In recent years, crystal meth has become the drug of choice in the gay men’s party scene. Like the mainstream use of crystal meth, this trend spread from west to east – San Francisco to New York and Vancouver to Toronto. At “PNP” parties (shorthand for “party and play” – meaning sex and drugs), crystal meth, known as “tina,” increases energy and reduces sexual inhibition. The superhuman feeling that often comes with a crystal meth high means the sex is often unprotected.
The dangerous mix of crystal meth and unprotected sex got the world’s attention in February 2005 when it was revealed that a New York City man who is a frequent crystal meth user and had unprotected sex with numerous other men contracted a highly virulent strain of HIV. The virus with which he is infected is resistant to three out of the four classes of commonly used HIV drug treatments, and is so fast-acting that it progressed from initial infection to full-blown AIDS within three months.
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What is crystal methamphetamine?
Methamphetamine is a chemical stimulant that is similar to amphetamine, but creates a much stronger effect on the central nervous system. In low doses, it can be used to treat ADD, narcolepsy and, for short periods of time, obesity. It became a common street drug known as “speed” in the 1960s, usually taken in pill form, but lost popularity after a number of incidents that spread the warning that “speed kills.”
“Meth” was not a drug of choice through much of the 1970s and 1980s. In the late 1980s, a smokable, crystal form was created, perhaps in Asia, and then surfaced in California in the 1990s. It has increased in popularity among drug users in the past decade-and-a-half.
How does crystal methamphetamine work?
Methamphetamine releases high levels of dopamine in the brain, a neurotransmitter that is associated with pleasurable or rewarding experiences.
After it is taken in oral form, the user experiences increased wakefulness and physical activity, and decreased appetite. For some people, even low doses can be addictive.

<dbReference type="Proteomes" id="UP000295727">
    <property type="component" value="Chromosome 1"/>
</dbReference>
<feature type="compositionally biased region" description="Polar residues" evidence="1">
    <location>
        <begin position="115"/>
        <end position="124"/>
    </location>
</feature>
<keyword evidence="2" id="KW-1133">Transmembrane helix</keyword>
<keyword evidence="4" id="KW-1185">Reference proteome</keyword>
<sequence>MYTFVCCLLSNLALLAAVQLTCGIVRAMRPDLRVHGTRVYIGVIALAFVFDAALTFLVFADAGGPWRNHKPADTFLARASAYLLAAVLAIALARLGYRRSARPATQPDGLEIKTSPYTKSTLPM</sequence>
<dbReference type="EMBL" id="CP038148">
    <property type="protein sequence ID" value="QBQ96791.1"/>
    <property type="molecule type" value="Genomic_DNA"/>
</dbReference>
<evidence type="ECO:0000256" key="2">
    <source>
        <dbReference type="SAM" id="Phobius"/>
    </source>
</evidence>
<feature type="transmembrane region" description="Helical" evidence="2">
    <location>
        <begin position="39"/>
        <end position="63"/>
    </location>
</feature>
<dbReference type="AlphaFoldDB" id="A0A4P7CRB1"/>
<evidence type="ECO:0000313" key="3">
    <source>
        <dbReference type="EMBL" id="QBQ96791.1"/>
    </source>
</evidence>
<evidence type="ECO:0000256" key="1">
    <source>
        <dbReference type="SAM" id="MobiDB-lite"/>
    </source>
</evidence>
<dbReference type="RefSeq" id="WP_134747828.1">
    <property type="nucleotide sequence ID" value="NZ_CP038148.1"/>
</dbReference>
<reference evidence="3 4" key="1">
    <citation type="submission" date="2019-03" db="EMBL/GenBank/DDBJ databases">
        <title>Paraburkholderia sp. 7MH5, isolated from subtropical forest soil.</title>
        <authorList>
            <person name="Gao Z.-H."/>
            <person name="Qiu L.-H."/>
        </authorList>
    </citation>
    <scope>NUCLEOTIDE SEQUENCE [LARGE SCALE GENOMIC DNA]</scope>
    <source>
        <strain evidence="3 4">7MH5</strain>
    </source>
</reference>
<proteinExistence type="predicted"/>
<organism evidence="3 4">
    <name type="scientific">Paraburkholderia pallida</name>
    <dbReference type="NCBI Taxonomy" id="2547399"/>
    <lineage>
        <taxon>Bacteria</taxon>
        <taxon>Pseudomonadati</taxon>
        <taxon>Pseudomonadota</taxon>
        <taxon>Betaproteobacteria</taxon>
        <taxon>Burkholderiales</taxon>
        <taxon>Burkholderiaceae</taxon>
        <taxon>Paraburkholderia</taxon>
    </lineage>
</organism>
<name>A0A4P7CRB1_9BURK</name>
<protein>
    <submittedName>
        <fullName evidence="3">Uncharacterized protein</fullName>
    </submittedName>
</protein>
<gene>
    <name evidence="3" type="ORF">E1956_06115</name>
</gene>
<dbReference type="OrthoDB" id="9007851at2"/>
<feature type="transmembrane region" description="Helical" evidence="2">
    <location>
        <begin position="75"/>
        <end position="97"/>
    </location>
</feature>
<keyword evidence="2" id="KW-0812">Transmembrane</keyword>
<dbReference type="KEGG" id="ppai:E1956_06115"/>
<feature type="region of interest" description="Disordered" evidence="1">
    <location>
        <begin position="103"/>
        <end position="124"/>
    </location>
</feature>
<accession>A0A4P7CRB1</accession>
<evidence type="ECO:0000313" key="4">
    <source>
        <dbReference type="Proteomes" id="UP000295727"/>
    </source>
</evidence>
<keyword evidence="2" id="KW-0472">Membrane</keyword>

With higher doses of crystal meth, especially if it is smoked or injected, the user immediately experiences an intense “rush” (also called a “flash”) that causes intense pleasure but only lasts a few minutes. Users can become addicted and dependent quickly, needing more and higher doses as the addiction progresses. One of the other reasons people continually return to crystal meth use is found in the “crash”. When the effects of the crystal meth high wear off, it leaves the person feeling so low, they want to return to the previous state of elation.
In high doses, crystal methamphetamine causes irritability, insomnia, confusion, hallucinations, anxiety, paranoia and increased aggression. In even higher doses, hypothermia and convulsions can cause death.
When the body is stimulated by crystal methamphetamine, the drug can cause irreversible damage. The increased heart rate and blood pressure damage blood vessels in the brain, which can cause strokes, or irregular heart beat, which can cause cardiovascular collapse and death. By vastly increasing the release of dopamine, methamphetamine appears to damage brain cells, eventually reducing the amount of dopamine available to the brain, causing symptoms similar to Parkinson’s disease and severe depression, or both.
Treatment for Crystal Meth Addiction
In almost every case, treatment for crystal meth addiction should occur in an inpatient drug rehab or addiction treatment program. The intense cravings that are associated with discontinuing the use of crystal meth are best managed in a medical detox unit on the drug rehab. In conjunction with these cravings, there are ussually a number of medical problems associated with crystal meth addiction that are best dealt in drug rehab. Most drug rehab’s have their own detox unit’s and physicians which are capable of managing the medical and psycholobgical issues associated with detox from crystal meth.
Source by Jonathan Huttner